Wednesday, June 22, 2016

Red-crowned Parrot

I finally got good close looks and photos of a large parrot in San Diego. The only parrot on the official California bird checklist is the Red-crowned Parrot (Amazona viridigenalis). It has been established for years with a good population. But that doesn't mean it's the only parrot you can see, nor does it mean that it's the most-likely. There's an Australian Cockatiel that has escaped near my home and sometimes hangs out with the tame ducks at a retention basin here. This species generally doesn't survive long in the wild. And we're near Tijuana where there's a constant supply of escaped Mexican cage birds of every variety (especially, but not exclusively, colorful singing birds), so that with any unusual bird seen here that has a native range in Mexico one always has to wonder if it is an escapee from captivity.

Most parrots are found right in downtown. There are large night-time roosts at Point Loma and El Cajon. At dusk birds return after being dispersed throughout the area all day. But I live in the North County about 35 miles north of downtown. Parrots are far less common here.

Back in February 2014 I saw my first large Amazon parrot (parrots in the genus Amazona). I got some photos and determined they were likely Lilac-crowned Parrots (Amazona finschi). I know a bit more about their identification now, and still think I identified them correctly.

Both the Red-crowned and Lilac-crowned Parrots are endangered. A primary reason for their decline is deforestation in Mexico. And, although importation of parrots from Mexico into the US is illegal, these birds are still caught for the pet trade inside Mexico. Thus, after 40 years or more of escapes and breeding in the wild, the Red-crowned Parrot is more numerous in southern California and Texas than they are in NE Mexico where they are native and endangered. See this article from the Christian Science Monitor.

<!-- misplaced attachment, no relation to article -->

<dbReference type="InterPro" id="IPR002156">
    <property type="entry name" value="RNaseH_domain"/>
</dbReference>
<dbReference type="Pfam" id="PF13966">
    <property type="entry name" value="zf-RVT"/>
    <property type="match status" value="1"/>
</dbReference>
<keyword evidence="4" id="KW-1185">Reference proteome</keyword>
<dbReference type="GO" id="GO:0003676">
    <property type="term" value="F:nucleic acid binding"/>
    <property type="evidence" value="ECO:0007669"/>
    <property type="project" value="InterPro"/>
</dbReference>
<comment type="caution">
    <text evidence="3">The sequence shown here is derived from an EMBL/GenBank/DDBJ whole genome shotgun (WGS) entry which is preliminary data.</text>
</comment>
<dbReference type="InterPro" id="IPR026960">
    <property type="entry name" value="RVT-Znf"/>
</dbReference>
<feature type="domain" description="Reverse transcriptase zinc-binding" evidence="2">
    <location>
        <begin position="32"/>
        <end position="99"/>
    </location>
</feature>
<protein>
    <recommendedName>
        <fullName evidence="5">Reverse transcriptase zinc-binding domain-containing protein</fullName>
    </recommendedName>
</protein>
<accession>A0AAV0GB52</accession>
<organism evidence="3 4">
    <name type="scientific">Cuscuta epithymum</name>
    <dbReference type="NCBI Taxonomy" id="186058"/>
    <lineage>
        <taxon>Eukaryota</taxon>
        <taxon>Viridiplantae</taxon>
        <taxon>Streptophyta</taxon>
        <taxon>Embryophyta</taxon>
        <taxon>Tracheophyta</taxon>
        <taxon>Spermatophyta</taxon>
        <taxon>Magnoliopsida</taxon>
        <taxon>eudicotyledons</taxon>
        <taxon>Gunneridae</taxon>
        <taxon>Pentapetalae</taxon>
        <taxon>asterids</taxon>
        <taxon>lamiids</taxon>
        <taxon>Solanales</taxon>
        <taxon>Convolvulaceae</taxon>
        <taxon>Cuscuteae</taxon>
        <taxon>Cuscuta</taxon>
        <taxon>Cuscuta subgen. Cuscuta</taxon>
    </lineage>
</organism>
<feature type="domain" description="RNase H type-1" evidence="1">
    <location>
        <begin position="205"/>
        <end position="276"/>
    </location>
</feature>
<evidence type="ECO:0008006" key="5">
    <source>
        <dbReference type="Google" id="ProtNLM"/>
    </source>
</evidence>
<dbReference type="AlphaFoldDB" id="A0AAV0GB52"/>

Red-crowned Parrot
Red-crowned Parrot (left) and hybrid(?) (right). San Diego, California. May 21, 2016. Greg Gillson.
While meeting at the marina for a pelagic trip I heard the loud, harsh screeching of the parrots and located them in a tree over the parking lot. They allowed me to approach quite near. It still wasn't easy to figure out an identification, though.

Of the two birds, neither showed the full bright crown of Red-crowned, but neither did they match Lilac-crowned. The bird on the left (above) has a darker eye. That indicates a young bird, so the restricted red on the crown is expected. The right bird has a definite white eyering, so that is the strongest indication of Red-crowned, as the eyering on Lilac-crowned is blue. And at least one of the birds clearly gave descending whistles among their other grating and screeching calls. That matches Red-crowned and not the rising whistle of Lilac-crowned.

Red-crowned Parrot
Red-crowned Parrot or hybrid with Lilac-crowned Parrot?
The only thing worse to a birder than an introduced bird is a hybrid!
Of course, there is the very real possibility of hybridization. The restricted darker maroon forehead on the above bird certainly fits Lilac-crowned, as does the green feathering along the upper mandible. But the white eyering and pale cere (fleshy area around the nostrils) only belong to Red-crowned.

On the other hand, the outer vanes of the base of the outer tail feathers show blue on Lilac-crowned. And the tail is longer. Neither of those is a match on the above bird. But that restricted dark red forehead. I could be talked into this bird being a hybrid.

Red-crowned Parrot
Red-crowned Parrot
The photo above shows the darker eye of a young bird. There are orange feathers coming in the crown above the eye that point to Red-crowned, even though the cere is a bit dark and the eyering color is ambiguous. And the red comes down all the way to the base of the upper mandible clear down to the gape. There's no problem with this bird being a Red-crowned Parrot, and no reason to invoke the hybrid hypothesis.

Now that I know to listen for the upslurred or downslurred whistles, I'll feel better about identifying birds as they fly over, or are perched high in a palm against overcast coastal morning skies.

Interestingly, many birders do not pay much attention to introduced or escaped birds. After all, only wild, free-flying birds are "countable" by the major birding organizations. Escaped cage birds are not countable, and populations that escape and breed are only considered "established" if they have been present for many years (10-20 years) and their population is not dependent upon continued releases in order to maintain itself. On the other hand, birders can't keep ignoring the growing populations of feral birds in California, Texas, and Florida--they are "real" birds eating food and competing for resources whether or not they are "countable" on a birder's list.

Still, there's more information on identification of parrots on the local parrot cage bird website than in the birding field guides. That doesn't seem right, either.